Since Netflix (NASDAQ:NFLX) announced that it plans to expand to six new countries in Europe this fall, investors have been eagerly anticipating its future subscriber growth. However, Netflix investors are also wondering how long it will take for Netflix's new markets to contribute to the company's earnings.

That's a trickier question. The task is made particularly difficult by the fact that Netflix has not provided country-specific profitability data for several years for competitive reasons.


Netflix is expanding rapidly, but this growth is crimping profits in the near term.

Nevertheless, by looking at the maturation of Netflix's international markets as a whole, we can get a fairly good sense of how new markets tend to develop. Assuming Netflix's new markets follow the existing pattern, they will probably turn profitable around 2017.

Netflix's international growth
Netflix began its expansion beyond the U.S. in September 2010, when it launched in Canada with a streaming-only offering. It's hard to believe now, but at that time, Netflix didn't have a streaming-only plan in the United States! Streaming was simply a free add-on to Netflix's DVD-by-mail service.

Netflix has expanded its global footprint significantly since then, with forays into Latin America, the U.K. and Ireland, the Nordic countries, and the Netherlands. Here are the details of Netflix's international expansion so far.


Date of Entry

Age (at 6/30/14)

Number of Broadband Households Today (Estimates)


September 2010

3.8 years

11.3 million

Latin America

September 2011

2.8 years

60 million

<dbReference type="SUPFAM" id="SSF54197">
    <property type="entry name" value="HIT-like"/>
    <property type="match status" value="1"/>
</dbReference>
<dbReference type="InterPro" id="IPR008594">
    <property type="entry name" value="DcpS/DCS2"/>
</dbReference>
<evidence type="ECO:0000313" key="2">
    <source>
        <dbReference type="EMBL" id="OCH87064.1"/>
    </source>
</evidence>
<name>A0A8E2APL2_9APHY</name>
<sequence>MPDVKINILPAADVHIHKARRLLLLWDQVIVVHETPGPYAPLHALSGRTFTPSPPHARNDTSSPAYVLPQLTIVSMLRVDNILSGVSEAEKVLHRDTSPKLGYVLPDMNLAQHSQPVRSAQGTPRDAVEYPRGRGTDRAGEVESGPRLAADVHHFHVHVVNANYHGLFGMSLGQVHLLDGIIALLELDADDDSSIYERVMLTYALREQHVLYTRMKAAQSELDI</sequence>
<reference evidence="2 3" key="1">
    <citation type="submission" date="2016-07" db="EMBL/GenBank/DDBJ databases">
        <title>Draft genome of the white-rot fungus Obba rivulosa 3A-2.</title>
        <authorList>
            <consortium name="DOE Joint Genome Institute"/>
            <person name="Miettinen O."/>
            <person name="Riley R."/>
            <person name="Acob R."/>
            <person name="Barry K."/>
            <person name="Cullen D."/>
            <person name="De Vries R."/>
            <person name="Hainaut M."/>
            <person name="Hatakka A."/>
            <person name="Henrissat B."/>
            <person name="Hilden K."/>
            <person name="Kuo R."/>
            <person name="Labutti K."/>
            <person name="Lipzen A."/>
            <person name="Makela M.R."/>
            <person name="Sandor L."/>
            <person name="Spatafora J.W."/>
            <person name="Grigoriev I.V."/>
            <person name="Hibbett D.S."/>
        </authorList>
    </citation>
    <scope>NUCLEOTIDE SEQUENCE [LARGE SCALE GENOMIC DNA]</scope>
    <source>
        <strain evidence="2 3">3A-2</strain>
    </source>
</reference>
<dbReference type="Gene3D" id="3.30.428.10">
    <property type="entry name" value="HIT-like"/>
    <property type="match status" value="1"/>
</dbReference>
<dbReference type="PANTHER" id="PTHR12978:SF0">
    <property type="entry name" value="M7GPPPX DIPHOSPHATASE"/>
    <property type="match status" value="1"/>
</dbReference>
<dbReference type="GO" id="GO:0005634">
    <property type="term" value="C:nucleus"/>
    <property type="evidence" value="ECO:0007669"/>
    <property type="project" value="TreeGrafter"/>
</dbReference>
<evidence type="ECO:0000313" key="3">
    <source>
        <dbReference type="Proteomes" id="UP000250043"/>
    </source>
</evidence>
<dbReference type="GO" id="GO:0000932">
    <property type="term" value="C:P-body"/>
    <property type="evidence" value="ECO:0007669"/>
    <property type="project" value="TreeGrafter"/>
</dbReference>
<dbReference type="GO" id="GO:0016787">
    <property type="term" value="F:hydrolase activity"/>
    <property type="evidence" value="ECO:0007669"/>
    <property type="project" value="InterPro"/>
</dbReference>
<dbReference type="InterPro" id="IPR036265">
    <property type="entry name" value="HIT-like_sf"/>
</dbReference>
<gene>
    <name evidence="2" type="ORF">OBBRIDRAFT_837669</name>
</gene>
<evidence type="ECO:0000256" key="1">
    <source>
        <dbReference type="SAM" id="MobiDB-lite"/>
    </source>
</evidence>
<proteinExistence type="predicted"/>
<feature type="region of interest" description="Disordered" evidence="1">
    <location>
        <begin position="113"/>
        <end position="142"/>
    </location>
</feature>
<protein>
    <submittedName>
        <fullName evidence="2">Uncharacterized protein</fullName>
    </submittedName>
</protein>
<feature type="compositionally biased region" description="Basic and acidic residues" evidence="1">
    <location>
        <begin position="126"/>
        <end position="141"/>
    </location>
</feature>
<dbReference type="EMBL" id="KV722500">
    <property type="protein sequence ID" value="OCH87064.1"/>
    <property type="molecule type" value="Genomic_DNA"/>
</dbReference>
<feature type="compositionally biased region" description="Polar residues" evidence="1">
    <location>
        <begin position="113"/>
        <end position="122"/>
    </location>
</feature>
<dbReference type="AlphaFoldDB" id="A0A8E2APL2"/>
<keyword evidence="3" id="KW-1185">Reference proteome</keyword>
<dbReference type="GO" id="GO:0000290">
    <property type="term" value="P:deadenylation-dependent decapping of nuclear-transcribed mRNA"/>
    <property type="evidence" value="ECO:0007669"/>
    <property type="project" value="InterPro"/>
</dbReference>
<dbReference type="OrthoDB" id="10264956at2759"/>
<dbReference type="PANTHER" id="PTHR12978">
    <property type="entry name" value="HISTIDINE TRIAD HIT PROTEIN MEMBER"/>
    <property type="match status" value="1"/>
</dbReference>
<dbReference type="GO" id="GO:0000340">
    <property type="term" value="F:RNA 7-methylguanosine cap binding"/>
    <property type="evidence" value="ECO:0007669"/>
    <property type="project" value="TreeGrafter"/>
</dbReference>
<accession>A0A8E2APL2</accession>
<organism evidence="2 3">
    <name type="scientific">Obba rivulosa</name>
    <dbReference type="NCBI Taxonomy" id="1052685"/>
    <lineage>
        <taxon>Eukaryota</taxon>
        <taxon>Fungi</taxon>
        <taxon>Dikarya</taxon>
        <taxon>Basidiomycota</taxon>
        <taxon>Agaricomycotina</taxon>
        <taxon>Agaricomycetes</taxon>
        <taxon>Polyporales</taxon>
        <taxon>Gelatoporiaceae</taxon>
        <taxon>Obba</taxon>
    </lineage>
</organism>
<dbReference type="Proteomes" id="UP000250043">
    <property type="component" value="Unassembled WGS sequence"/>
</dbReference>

United Kingdom

January 2012

2.5 years

21.5 million


January 2012

2.5 years

1.1 million


October 2012

1.7 years

2.1 million


October 2012

1.7 years

1.7 million


October 2012

1.7 years

2.9 million


October 2012

1.7 years

1.6 million


September 2013

0.8 years

6.6 million

Broadband household penetration data from the International Telecommunication Union. 

Netflix is now available to nearly 110 million broadband households outside the U.S., of which slightly more than half are in the developing countries of Latin America, with the remainder in Canada and Western Europe. That compares with roughly 90 million broadband households in the United States. Netflix's international total addressable market is already larger than its domestic TAM.

Estimating time to profitability
Nearly four years after launching its first international market, Netflix is finally on the verge of earning a profit on its international operations. In April, Netflix projected that its international contribution loss would shrink to from $35 million in Q1 to just $12 million in Q2, and that its current international markets as a group would be profitable before the end of 2014.

Using a weighted average based upon the number of broadband households in each market, the average age of Netflix's international markets is 2.6 years. Netflix isn't profitable outside the U.S. just yet, which means it's taking nearly three years (on average) to reach profitability in Netflix's early international markets.